|New £10 million pot to fund hospital aftercare for the homeless|
Mary Macleod MP welcomes Government funding for homeless patients leaving hospital
Mary Macleod MP welcomed this week’s announcement by Public Health Minister Anna Soubry that homeless people are to receive better help once they leave hospital thanks to a new £10 million fund.
Homeless people attend Accident & Emergency units six times more than people with a home and are admitted to hospital four times as often. The cost of treating them in hospital is eight times higher than average at £85 million per year.
It is estimated currently that 70% of homeless people are discharged from hospital back onto the street without their health and housing problems being properly addressed. The new funding pot will support voluntary organisations to work with the NHS and local authorities to support and care for homeless people after leaving hospital.
The funding will also be used to ensure better intermediate care is available after discharge – something that is critical for those recovering from health problems such as tuberculosis (TB).
“Today’s announcement is a significant step forward in addressing the health and housing needs of homeless people in Britain today. I believe that as a society we have a responsibility to support those people that need it most. This funding will make a real difference to the lives of homeless people that are discharged from hospitals around the UK.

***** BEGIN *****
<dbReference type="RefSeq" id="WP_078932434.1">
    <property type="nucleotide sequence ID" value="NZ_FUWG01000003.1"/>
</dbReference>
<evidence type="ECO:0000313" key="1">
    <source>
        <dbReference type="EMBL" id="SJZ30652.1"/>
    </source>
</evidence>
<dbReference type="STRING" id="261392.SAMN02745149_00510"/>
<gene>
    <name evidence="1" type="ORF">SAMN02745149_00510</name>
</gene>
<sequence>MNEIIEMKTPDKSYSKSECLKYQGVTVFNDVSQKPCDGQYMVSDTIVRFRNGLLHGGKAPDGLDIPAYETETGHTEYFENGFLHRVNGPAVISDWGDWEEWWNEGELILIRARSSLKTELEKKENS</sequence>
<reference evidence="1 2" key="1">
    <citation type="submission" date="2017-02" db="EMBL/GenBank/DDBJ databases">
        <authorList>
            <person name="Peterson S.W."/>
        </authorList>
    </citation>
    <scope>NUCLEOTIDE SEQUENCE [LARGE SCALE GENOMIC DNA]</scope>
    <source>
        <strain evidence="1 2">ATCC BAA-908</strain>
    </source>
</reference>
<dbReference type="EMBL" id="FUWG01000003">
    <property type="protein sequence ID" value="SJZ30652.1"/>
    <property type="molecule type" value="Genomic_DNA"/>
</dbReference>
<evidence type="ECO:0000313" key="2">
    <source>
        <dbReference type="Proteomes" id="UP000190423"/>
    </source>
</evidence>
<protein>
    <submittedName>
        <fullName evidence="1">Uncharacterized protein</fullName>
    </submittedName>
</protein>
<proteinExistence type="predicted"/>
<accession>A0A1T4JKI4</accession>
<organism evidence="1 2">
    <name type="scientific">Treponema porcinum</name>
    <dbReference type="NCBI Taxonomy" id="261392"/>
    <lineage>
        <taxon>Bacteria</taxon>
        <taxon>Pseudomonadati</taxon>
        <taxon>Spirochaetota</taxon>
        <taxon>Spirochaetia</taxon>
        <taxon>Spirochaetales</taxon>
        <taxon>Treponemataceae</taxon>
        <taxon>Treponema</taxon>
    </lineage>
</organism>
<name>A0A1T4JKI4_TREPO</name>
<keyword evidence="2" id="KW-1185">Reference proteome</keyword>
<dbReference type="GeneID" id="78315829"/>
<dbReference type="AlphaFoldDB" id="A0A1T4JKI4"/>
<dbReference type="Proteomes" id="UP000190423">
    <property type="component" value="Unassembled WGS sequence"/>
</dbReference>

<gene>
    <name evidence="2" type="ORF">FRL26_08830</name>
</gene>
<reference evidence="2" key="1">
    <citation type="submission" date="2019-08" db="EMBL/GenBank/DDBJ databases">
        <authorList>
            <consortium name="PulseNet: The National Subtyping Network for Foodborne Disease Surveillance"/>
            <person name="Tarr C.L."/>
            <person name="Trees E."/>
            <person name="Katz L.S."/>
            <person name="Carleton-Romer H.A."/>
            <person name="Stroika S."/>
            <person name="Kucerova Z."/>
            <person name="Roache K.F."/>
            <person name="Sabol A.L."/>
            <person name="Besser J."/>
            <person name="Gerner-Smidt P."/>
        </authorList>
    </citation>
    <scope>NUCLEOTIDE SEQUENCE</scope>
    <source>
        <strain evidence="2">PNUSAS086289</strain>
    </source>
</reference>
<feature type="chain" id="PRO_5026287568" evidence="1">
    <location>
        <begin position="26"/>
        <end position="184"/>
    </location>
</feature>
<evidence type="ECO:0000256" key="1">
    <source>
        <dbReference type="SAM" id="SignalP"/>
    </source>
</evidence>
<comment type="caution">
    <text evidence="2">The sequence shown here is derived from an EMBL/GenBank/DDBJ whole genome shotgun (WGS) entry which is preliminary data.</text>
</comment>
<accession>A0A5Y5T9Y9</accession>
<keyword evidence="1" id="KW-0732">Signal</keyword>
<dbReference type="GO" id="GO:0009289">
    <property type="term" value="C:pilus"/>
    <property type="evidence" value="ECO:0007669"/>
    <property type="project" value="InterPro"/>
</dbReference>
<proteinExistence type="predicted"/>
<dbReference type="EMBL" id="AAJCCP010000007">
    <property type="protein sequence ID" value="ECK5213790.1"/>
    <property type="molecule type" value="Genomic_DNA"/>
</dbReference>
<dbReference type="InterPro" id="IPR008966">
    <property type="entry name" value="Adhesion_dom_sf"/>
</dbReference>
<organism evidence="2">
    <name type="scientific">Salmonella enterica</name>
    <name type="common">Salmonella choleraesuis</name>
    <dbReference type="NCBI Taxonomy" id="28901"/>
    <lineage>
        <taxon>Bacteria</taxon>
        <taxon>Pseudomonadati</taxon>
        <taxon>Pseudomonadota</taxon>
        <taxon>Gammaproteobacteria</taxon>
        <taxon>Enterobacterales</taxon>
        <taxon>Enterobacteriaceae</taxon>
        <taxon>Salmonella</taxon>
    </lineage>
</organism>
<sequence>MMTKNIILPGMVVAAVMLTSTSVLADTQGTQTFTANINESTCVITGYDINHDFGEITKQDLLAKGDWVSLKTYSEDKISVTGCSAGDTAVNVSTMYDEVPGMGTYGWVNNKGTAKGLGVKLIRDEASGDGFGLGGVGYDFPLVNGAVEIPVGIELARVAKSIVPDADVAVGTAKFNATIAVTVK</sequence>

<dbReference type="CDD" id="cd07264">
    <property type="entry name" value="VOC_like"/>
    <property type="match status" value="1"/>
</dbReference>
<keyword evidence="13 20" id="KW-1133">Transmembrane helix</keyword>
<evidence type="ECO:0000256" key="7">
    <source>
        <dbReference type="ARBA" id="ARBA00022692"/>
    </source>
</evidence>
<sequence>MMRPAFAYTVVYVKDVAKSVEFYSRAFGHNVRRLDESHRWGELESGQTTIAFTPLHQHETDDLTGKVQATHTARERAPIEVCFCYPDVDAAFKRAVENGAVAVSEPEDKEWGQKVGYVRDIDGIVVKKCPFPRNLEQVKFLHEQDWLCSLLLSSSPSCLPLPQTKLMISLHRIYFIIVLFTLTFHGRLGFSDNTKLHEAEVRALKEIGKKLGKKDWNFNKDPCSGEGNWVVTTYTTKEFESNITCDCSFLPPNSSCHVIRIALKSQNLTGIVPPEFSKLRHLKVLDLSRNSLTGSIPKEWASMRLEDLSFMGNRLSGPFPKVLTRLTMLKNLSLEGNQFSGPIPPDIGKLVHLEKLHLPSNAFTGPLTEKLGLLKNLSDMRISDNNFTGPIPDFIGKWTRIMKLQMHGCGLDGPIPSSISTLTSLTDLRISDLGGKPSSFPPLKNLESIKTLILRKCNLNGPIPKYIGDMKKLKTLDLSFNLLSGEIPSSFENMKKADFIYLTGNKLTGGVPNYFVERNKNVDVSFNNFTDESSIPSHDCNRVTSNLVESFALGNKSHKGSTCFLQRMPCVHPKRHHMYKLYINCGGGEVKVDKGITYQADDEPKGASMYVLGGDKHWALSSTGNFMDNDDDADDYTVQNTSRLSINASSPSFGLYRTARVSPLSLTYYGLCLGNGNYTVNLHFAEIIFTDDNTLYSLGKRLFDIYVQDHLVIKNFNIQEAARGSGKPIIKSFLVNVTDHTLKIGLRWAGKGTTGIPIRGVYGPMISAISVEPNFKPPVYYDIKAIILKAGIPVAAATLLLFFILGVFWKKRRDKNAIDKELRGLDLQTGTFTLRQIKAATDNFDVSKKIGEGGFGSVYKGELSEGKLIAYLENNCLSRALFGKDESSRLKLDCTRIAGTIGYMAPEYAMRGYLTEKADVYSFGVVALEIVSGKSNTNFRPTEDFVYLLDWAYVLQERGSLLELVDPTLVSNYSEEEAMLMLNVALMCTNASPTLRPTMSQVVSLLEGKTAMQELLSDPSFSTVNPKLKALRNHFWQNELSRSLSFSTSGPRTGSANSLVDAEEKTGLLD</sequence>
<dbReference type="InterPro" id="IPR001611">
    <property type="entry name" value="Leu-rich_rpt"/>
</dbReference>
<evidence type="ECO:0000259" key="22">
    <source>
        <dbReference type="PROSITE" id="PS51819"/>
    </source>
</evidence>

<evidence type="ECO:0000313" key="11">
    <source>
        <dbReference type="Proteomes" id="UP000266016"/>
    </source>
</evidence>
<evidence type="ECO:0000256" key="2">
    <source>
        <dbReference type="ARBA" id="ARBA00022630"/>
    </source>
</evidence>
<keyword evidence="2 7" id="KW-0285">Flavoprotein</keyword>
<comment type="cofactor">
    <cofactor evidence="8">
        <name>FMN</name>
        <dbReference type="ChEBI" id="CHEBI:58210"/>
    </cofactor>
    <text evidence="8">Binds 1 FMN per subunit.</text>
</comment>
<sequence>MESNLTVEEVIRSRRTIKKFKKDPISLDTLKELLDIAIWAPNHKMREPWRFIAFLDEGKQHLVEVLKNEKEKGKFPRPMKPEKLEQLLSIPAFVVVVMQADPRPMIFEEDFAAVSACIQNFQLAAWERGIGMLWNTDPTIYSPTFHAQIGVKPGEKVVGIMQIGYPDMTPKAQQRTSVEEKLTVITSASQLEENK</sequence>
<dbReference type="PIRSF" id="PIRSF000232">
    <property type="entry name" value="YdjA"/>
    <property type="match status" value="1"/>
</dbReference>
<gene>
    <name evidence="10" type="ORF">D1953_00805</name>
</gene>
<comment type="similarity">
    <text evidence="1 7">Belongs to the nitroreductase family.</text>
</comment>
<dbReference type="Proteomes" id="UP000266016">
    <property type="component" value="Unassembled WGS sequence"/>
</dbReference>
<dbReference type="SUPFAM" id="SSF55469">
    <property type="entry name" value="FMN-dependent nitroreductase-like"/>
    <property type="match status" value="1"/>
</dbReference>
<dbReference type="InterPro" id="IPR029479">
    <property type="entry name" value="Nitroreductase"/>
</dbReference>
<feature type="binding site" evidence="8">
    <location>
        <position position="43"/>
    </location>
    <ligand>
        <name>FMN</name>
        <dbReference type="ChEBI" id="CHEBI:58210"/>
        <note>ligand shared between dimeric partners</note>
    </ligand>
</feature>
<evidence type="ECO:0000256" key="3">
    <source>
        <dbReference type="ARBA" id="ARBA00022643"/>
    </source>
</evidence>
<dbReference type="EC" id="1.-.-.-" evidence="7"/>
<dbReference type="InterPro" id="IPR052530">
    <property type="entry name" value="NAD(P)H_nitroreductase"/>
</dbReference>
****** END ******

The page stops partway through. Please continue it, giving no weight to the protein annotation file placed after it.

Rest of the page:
“The Hounslow Borough has the fourth highest TB rate in London and along with early diagnosis, providing support to homeless TB patients to encourage them to complete their course of treatment is a key factor in tackling this disease.
“I am passionate about supporting our local community and earlier this year I saw firsthand the fantastic work of the Shelter Project bringing together local churches to support the homeless during the winter months. I am delighted the Government has announced this extra funding.”
Charles Fraser, Chief Executive of St Mungo’s, said:
“This is fantastic news. The ill-health of homeless people is extreme and disproportionate, and the government's very clear commitment to addressing that is enormously welcome. Recent history has shown that targeting is the most effective way of helping homeless people. We very much look forward to working closely with our partners in local government and the local NHS, as well as with the Department of Health, to turn this announcement into a reality which will transform people's lives.”
July 10, 2012